Beckett started out at 2, Rue de la Grande Chaumière (6th arrondissement), but only for a short time.
He moved across the street to the Hotel Libéria at 9, Rue de la Grande Chaumière. It was here that he was living when he was stabbed by the pimp along the Avenue Général Leclerc (then called Avenue d'Orléans) in the 14th arrondissement. James Joyce got Beckett into a private room at the Broussais hospital (14th arrondissement). During his recovery in hospital, Beckett received visits from Suzanne Deschevaux-Dumnesil, and she became Beckett's constant companion until death.
April 1938: Beckett moved from the Hotel Libéria to a studio at the top of 6, Rue des Favorites (15th arrondissement).
1939? As the German army advanced on Paris, Beckett and James Joyce went to Vichy () where they stayed at the Hotel Beaujoulais, until the hotel was requisitioned by the Vichy government. While Joyce went to Saint-Gérand-le-Puy, Beckett wandered via various temporary lodgings, including Toulouse, Cahors, and Arachon, where he stayed a few weeks at the Villa St-Georges, 135 bis Boulevard de la Plage.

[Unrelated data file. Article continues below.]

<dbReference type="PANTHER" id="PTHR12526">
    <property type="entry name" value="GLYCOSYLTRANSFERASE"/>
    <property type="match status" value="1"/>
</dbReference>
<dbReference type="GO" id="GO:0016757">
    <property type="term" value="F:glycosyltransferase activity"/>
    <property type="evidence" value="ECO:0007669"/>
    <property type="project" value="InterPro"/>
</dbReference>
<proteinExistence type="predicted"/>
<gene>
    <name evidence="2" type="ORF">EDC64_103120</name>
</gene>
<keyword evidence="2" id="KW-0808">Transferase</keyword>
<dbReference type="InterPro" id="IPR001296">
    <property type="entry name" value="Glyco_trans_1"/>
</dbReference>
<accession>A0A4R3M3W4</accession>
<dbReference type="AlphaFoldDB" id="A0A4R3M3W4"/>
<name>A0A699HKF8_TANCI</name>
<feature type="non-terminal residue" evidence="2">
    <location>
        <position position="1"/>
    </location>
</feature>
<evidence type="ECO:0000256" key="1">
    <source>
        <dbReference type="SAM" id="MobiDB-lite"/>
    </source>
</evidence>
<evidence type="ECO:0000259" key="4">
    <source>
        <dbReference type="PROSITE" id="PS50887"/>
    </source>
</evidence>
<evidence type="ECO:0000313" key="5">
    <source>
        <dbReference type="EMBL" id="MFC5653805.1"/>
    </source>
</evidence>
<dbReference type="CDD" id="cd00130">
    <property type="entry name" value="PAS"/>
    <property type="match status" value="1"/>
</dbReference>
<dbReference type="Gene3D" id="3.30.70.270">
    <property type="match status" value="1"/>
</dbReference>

Oct 1940: Beckett returned to Paris. He translated Resistance documents to be transmitted to London, and rejoined the Resistance Group Gloria SMH.
In August 1942 Beckett and Deschevaux-Dumnesil the Gestapo was cracking down on the resistance network for which they worked and they escaped Paris for Roussillon in the South of France. They would later return to the same studio in Paris.
... when they returned to their studio, which they found had miraculously escaped pillaging.
Beckett in Roussillon
Oct 1942 - Jan 1945: Beckett, along with his companion Suzanne Deschevaux-Dumesnil, arrived in Roussillon. Beckett found employment as a farm worker for M. Bonnelly and for M. Aude. He continued his writing in the evenings, and completed his second Novel, Watt.
Having fled Paris because of his activities in the Resistance, Beckett continued helping in the south by storing armaments in the back yard of his Roussillon home. He also helped the Maquis sabotage the German army in the Vaucluse mountains.